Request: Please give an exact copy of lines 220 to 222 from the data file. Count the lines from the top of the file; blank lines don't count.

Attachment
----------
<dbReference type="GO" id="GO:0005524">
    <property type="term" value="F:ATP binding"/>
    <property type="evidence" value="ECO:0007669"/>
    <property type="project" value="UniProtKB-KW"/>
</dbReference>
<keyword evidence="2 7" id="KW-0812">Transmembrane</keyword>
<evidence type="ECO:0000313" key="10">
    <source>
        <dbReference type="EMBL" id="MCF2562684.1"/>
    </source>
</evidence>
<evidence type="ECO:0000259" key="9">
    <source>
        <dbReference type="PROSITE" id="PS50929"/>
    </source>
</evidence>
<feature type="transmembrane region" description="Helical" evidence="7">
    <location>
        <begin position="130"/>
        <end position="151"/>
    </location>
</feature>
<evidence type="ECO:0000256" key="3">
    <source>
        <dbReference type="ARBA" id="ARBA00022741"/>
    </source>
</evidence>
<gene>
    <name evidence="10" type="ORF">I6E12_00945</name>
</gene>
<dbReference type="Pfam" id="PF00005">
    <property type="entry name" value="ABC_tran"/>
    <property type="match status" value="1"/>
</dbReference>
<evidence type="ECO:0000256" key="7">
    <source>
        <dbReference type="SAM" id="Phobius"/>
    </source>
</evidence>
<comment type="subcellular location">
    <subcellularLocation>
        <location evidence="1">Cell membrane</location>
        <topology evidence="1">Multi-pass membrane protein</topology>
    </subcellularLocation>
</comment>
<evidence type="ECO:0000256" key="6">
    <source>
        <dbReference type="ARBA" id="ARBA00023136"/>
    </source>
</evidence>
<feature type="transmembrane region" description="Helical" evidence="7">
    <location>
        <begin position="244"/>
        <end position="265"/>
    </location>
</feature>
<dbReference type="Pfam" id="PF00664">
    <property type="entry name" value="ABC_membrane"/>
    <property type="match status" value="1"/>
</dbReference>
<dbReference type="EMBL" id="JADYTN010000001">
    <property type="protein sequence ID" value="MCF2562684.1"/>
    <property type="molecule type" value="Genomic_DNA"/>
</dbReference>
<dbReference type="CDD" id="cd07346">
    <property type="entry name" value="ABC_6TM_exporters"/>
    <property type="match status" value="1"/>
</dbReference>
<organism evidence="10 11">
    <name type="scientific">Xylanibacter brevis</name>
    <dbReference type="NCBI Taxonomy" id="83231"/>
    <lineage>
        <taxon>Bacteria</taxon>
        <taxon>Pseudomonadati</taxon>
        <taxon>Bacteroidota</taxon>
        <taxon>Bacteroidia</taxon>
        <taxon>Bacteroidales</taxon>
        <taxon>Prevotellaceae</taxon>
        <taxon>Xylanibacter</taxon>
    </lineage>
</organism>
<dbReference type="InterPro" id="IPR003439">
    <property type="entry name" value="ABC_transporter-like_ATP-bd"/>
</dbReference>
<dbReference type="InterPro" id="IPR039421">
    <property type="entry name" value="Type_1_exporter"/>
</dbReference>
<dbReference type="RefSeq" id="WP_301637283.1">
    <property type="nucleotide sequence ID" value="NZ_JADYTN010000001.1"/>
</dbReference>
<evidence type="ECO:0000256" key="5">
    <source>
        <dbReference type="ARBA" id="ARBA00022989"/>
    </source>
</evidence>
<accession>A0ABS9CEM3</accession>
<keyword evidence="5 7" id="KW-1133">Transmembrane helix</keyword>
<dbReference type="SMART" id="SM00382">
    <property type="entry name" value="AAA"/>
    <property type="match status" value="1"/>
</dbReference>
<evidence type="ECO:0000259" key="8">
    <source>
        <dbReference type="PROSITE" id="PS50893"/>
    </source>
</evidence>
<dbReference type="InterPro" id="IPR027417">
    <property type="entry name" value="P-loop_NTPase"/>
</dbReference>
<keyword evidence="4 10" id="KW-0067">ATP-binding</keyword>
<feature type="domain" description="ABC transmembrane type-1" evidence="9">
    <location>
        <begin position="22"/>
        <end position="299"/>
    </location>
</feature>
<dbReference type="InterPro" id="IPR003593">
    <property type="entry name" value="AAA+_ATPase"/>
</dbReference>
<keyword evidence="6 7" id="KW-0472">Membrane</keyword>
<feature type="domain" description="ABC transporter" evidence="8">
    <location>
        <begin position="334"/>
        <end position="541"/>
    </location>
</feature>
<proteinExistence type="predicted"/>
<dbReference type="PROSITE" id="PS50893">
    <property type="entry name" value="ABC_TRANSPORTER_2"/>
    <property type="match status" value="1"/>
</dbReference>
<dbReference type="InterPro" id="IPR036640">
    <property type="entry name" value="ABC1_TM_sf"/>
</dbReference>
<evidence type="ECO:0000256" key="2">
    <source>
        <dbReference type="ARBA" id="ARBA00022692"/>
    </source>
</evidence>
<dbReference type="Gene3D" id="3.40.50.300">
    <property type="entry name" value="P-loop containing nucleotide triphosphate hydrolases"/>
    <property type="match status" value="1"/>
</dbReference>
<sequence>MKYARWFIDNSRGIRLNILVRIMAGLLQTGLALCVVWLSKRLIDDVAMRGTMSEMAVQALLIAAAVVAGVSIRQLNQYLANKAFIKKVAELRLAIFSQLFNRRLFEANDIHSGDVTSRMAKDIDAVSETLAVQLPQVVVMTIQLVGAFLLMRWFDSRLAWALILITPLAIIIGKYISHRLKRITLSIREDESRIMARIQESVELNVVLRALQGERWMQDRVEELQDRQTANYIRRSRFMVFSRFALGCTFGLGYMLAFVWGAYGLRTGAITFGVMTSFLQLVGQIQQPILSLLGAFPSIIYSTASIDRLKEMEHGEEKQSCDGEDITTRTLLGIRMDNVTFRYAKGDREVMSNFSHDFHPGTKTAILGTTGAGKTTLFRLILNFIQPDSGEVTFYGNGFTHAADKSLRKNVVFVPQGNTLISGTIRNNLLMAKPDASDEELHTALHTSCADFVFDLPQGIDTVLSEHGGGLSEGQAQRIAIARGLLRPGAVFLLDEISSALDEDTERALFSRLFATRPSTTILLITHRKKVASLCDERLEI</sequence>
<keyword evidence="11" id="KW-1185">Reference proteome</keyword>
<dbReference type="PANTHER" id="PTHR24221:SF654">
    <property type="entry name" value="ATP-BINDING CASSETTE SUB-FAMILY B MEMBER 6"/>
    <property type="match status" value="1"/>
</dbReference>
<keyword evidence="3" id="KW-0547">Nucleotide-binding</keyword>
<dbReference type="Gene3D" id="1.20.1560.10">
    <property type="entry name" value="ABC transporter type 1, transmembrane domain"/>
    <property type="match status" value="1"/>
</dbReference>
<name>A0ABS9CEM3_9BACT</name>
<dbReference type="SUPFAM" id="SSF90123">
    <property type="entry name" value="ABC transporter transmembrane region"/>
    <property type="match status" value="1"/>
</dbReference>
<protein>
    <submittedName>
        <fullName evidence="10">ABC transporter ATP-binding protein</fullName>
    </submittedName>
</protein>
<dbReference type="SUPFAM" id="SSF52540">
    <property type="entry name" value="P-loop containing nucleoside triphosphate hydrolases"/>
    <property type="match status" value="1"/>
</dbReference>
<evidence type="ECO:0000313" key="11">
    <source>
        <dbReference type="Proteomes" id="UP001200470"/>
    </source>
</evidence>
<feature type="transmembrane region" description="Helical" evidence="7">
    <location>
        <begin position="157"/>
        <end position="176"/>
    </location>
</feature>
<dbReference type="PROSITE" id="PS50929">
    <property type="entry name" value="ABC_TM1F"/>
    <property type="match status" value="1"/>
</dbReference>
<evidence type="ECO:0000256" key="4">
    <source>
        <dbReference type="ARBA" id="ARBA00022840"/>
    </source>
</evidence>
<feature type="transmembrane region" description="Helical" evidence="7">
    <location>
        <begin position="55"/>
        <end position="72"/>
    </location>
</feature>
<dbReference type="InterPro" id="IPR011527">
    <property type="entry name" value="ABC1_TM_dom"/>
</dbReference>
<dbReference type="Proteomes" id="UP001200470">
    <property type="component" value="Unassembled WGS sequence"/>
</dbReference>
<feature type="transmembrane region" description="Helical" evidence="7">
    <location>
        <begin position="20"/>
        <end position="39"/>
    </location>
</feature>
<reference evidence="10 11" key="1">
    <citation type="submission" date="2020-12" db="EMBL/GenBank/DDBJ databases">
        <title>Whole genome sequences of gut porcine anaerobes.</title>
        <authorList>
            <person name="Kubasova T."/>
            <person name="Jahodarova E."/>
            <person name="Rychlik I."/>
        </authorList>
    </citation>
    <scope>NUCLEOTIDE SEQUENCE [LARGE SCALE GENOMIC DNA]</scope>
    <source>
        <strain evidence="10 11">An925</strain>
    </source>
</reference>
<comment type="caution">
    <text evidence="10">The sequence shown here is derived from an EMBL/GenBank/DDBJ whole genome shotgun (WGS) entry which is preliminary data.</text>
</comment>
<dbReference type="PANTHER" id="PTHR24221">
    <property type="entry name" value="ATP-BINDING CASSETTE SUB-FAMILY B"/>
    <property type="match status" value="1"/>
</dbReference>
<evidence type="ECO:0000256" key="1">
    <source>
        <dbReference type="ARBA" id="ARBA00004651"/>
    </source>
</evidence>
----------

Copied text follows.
</reference>
<comment type="caution">
    <text evidence="10">The sequence shown here is derived from an EMBL/GenBank/DDBJ whole genome shotgun (WGS) entry which is preliminary data.</text>